The Back Rhodes of Our Genealogy

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From the book entitled: A History of Northwest Missouri, Volume 2
Edited by Walter Williams
Publisher: General Books LLC (March 12, 2010)
Language: English
ISBN-10: 1153850222
ISBN-13: 978-1153850223
Page 1172-1173

Samuel A. Sandy was reared on his father's farm in the Old Dominion State, was brought up with the idea of becoming a tiller of the soil, and secured his educational training there in the country schools. When he was eighteen years of age he began working out by the month on farms in the vicinity of his birthplace, and continued to be so engaged for four years. Mr. Sandy came to Missouri in 1870, arriving at Norborne, Carroll County, March 18 of that year. He had a working capital of eighteen dollars, but on the night of his arrival he was exposed to the measles, which he contracted, his illness incapacitating him for three weeks and consuming his capital. When he had sufficiently recovered he found employment as a farm hand and for four years worked by the month for Thomas H. Wollard, S. A. Wollard and others. During the next three years he was engaged in operations on rented land, and in 1878 he became a proprietor when he purchased his first tract of land, a piece of sixty acres of raw prairie, which formed the nucleus for his present handsome farm. In the spring of the same year he built a frame house, 14x24 feet, and one and one-half stories in height, and here began to make his home. At this time he has 177 acres, of which forty acres are located in Carroll County and the remainder in Ray County. His property is in the finest shape imaginable, a model of neatness, with its fine machinery, equipment and appliances of every kind, and as bright as the proverbial new pin. The buildings are of substantial character and modern architecture, and the whole property eloquently attests the presence of thrift and able management. Mr. Sandy for the greater part devotes himself to general farming operations, but for the past fourteen years has also been engaged in stockraising, making a specialty of Shorthorn cattle and Chester White hogs and securing top-notch prices in the markets for his product. Mr. Sandy has never desired public office, but has ever been ready to aid his fellow-citizens in securing public benefits. He has passed his sixty-sixth year, but still is active and alert and takes a keen interest in all that affects his community. He and Mrs. Sandy are consistent members of the Brethren Church. They have had eleven children, as follows: Charles F., who is a resident of Idaho; David W., whose home is in Daviess County, Missouri; Susan V., who is the wife of M. M. Brink, of New Mexico; Sallie, who is the wife of S. G. Newham, of Ray County, Missouri; Cora, who is the wife of E. E. Brunk, of Dexter, New Mexico; and Mittie, Kate, Raleigh, Grace, Lois and Eunice, who are all at home with their parents.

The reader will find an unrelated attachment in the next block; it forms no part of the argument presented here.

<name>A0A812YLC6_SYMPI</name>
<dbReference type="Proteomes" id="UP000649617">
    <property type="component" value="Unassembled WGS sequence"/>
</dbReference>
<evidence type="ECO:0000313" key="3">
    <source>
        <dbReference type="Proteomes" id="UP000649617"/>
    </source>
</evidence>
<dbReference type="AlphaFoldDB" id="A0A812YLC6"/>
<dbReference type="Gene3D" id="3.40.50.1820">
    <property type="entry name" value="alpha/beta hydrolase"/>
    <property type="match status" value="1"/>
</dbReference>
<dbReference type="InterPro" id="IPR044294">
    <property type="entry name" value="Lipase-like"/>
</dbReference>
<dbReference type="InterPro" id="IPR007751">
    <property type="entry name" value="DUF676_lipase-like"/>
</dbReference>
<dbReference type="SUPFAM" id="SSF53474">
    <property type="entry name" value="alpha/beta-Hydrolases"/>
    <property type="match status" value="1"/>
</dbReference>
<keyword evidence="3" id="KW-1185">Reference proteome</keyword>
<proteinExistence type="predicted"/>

On December 23, 1874, Mr. Sandy was married to Miss Minnie Rhodes, who was also born in Rockingham County, Virginia, a daughter of David B. and Sarah (Zigler) Rhodes. The father was born in Rockingham County, August 20, 1828, and died May 15, 1902, in Idaho, while on a visit. Mrs. Rhodes was born in Rockingham County, Virginia, July 15, 1837, and died January 18, 1909. Mr. and Mrs. Rhodes were the parents of eight children, all of whom are living, as follows: Mrs. Sandy; Emma F., who is the widow of John C. Van Tremp, formerly a prosperous farmer of Ray County; Laura A., who is the wife of Samuel K. Rhodes, of Ray County; John M., who lives-in this county; Elizabeth, who is the wife of Samuel E. Hogan, of Ray County; Sidney C., who lives in Idaho; Jacob S., living in California; and Iva, the wife of Luther I. Miller, of Ray County.

David b: Rhodes was reared in Virginia and there attended the public schools until reaching the age of eighteen years, at which time he started to learn the trade of carpenter, an occupation which he followed for ten years. He was married in 1856 and in 1858 partially gave up carpentering and engaged in farming, which he followed in Virginia until 1868, and in that year came to Ray County. Here he settled on a farm in Section 35, Grape Grove Township, purchasing ninety-six acres of land on which he carried on farming and stockraising up to the time of his death. During the period of the Civil war, .Mr. Rhodes lived in the "burned district" of the Shenandoah Valley, and suffered considerable loss by reason of the ravages of warfare, but his courageous spirit and determination did not allow him to become discouraged, and in after years he was able to accumulate another fortune and to die in comfortable circumstances. He was one of the substantial men of his section and one who could be implicitly relied upon to perform conscientiously and well the duties of citizenship. He and his wife were consistent members of the German Baptist Church and wherever known were highly respected and esteemed.

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